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#961900 - 11/29/04 07:11 PM rest ABOVE note  
Joined: Jun 2003
Posts: 20
denise_dup1 Offline
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denise_dup1  Offline
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Joined: Jun 2003
Posts: 20
What does it mean when there is a quarter rest (or any rest ABOVE a note) OVER a dotted half note?

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#961901 - 11/29/04 07:16 PM Re: rest ABOVE note  
Joined: Jan 2002
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JBryan Offline
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JBryan  Offline
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It means the piece has more than one voice. It is where one voice rests while another one is playing a dotted half note. Look for a measure's worth of something including that quarter rest in the same measure.

Better to light one small candle than to curse the %&#$@#! darkness. :t:
#961902 - 11/29/04 08:45 PM Re: rest ABOVE note  
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denise_dup1 Offline
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denise_dup1  Offline
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Can you be a little more specific. The piece is 3/4 time and ONE measure has a dotted half note with the quarter rest above it AND a separate half note all in the bass clef. Isn't that too many beats for a measure in this piece?

#961903 - 11/29/04 08:57 PM Re: rest ABOVE note  
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Cindysphinx Offline
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Joined: Feb 2003
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I found this terribly confusing too, Denise, so you're not alone.

Ignore the treble cleff completely for now. Basically, imagine that the bass clef has been divided in two horizontally. One voice (set of notes) is on the upper half of the bass clef, and another voice is on the lower half of the bass clef.

So in 4/4 time, to use a really obvious example, you could have a whole note on the bottom half of the bass clef worth four beats, and you could also have two rests and two quarter notes on the upper half of the bass clef worth four beats. It's four beats, not eight, because the voices are "singing" at the same time.

It sounds weird, but if you think about it, you divide your thinking in piano all the time in exactly this way. Only the two voices (the treble clef and the bass cleff) are separated by some white space.

Oh, that probably didn't help, did it?

Cindy -- hoping she got that right

#961904 - 11/30/04 07:15 AM Re: rest ABOVE note  
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mound Offline
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mound  Offline
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Rochester, NY
I remember how confused I was at this as well! Try to learn some of the Bach 2 and 3 pt inventions as a way to practice and study music with more than one voice..

Often it helps to learn the voices independantly. Sometimes, if you really want to "do your homework" - get some score paper or a computer with score notation software, and re-write the piece, putting each voice on a seperate staff, and then learn to play each voice seperatly so that you are really hearing it. If for example you're working on counterpoint (a Bach invention for example) this is an excellent learning technique.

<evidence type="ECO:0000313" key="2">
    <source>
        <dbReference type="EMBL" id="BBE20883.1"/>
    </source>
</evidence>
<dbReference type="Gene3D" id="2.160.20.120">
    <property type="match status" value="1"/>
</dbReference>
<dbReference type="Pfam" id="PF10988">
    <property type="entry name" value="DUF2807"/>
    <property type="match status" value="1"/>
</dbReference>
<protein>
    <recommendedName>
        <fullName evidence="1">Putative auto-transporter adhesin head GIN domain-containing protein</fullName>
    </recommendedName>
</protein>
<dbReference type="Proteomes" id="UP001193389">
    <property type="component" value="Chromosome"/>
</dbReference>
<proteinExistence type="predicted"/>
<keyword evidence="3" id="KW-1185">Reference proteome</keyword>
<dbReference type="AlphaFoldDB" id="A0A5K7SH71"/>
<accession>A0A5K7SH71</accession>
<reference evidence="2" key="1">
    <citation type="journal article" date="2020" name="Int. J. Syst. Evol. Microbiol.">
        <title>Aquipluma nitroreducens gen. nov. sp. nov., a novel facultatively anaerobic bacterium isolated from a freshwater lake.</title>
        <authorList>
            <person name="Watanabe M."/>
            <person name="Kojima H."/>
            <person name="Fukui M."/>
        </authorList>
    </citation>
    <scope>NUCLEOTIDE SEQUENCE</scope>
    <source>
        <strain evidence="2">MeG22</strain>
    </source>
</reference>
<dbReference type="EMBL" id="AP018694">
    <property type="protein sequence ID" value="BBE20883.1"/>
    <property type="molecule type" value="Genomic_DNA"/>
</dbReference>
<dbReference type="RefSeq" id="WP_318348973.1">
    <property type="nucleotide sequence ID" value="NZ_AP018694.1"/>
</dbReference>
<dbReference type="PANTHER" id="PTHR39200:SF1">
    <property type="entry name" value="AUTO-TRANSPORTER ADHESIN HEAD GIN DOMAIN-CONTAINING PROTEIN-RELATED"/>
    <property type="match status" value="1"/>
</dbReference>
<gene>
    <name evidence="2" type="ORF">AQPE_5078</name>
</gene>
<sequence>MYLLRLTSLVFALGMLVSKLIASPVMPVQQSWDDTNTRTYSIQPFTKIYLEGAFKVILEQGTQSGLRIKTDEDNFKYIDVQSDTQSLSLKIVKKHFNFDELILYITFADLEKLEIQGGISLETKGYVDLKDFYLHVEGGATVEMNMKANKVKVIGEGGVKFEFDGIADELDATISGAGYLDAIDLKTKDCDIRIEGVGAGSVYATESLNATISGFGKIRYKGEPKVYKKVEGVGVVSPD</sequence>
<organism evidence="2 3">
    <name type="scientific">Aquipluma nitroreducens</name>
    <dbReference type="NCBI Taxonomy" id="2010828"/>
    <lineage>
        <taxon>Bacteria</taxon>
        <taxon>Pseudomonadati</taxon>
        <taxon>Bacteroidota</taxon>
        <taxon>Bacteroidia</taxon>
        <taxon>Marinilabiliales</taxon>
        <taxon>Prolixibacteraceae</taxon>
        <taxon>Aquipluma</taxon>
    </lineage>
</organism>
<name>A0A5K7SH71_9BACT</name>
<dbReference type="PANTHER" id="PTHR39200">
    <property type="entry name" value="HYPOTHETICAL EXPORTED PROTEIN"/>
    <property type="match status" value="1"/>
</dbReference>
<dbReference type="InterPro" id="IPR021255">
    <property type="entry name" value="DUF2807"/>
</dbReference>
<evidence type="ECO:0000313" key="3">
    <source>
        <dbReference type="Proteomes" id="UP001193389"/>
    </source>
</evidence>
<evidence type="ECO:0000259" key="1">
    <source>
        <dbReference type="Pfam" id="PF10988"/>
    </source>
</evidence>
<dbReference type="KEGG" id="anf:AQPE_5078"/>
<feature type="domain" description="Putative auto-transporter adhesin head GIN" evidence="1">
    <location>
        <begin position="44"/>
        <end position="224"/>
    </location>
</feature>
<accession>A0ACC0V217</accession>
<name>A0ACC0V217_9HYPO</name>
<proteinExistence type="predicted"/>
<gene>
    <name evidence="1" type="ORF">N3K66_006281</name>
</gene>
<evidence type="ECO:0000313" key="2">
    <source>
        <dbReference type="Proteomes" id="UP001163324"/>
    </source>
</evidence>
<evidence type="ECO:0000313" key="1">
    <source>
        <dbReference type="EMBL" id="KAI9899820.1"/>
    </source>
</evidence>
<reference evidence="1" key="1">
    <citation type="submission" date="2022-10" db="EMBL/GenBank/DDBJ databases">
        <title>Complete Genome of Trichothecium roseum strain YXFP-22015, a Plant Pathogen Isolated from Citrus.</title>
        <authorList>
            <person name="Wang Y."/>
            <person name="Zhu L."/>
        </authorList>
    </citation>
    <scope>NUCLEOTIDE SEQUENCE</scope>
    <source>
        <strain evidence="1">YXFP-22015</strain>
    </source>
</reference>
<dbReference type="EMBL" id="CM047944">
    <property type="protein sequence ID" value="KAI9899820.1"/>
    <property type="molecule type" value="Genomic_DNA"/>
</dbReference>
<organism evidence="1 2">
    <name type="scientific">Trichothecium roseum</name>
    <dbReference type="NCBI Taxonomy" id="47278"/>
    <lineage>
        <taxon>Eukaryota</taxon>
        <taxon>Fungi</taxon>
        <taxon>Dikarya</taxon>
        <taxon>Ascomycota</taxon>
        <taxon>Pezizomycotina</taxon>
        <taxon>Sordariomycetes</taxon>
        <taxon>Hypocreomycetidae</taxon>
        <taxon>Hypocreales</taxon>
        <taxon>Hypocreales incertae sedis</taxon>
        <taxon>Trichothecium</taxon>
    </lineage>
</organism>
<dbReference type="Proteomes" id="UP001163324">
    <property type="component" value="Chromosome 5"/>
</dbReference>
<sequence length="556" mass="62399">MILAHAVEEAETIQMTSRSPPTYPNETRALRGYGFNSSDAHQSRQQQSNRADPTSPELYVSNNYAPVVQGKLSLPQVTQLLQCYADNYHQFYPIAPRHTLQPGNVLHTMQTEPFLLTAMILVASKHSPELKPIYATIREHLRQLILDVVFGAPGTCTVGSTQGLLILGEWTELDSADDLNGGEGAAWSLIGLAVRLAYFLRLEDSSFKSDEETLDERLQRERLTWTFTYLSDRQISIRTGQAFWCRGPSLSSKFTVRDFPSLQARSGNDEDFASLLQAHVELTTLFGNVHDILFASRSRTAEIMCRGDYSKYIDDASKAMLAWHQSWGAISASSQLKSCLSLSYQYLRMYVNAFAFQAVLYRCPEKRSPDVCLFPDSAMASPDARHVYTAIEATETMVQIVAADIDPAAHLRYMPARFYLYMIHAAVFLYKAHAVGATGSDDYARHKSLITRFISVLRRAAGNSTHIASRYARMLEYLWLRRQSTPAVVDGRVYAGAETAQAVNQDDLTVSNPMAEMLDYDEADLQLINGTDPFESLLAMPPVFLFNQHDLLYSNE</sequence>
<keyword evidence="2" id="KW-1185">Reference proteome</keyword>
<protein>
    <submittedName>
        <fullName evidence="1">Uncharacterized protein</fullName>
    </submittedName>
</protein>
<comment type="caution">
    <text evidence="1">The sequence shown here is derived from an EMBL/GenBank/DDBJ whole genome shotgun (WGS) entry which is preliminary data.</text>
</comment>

But I digressed a bit. Pay attention to these rests and such, sometimes you'll have to play a note and hold it while you play others, in the same hand.


"You look hopefully for an idea and then you're humble when you find it and you wish your skills were better. To have even a half-baked touch of creativity is an honor."
-- Ernie Stires, composer
#961905 - 12/01/04 11:14 AM Re: rest ABOVE note  
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Lightnin Offline
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Lightnin  Offline
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I've been really puzzled by this stems up/stems down notation too. In music such as Bach, two or more parts does seem obviously present, and this seems easier to understand, not a problem.

But in popular music, it occurs in fewer measures, more random like, usually whole notes or dotted halfs or maybe halfs, but not a melody, seeming more like rhythm or harmony accompiment than a voice.

I'm sure there are exceptions to everything, but for one good example the PVG version of Body and Soul (30s standard), sometimes only has this in maybe every third measure, sometimes bass sometimes treble staff, but always half or whole notes. It seems not melody, not at all like another "part" like in Bach.

One of the first beginner pieces I learned was a real easy J.S. Bach piece named "Minuete" in G. No, not that famous Minuete in G, but another easier one named just Minute. It had only two such "stems down" dotted half notes on the entire page. So it seems not a voice, just a couple more notes, more like a chord (except for note duration). It seems only a way to denote the longer duration of this note.

Does this simpler, more brief concept (very different concept than Bachs Inventions) have any proper musical name? I have been unable to find any mention of it.

My teachers explanation is a simplistic "just play all of them".

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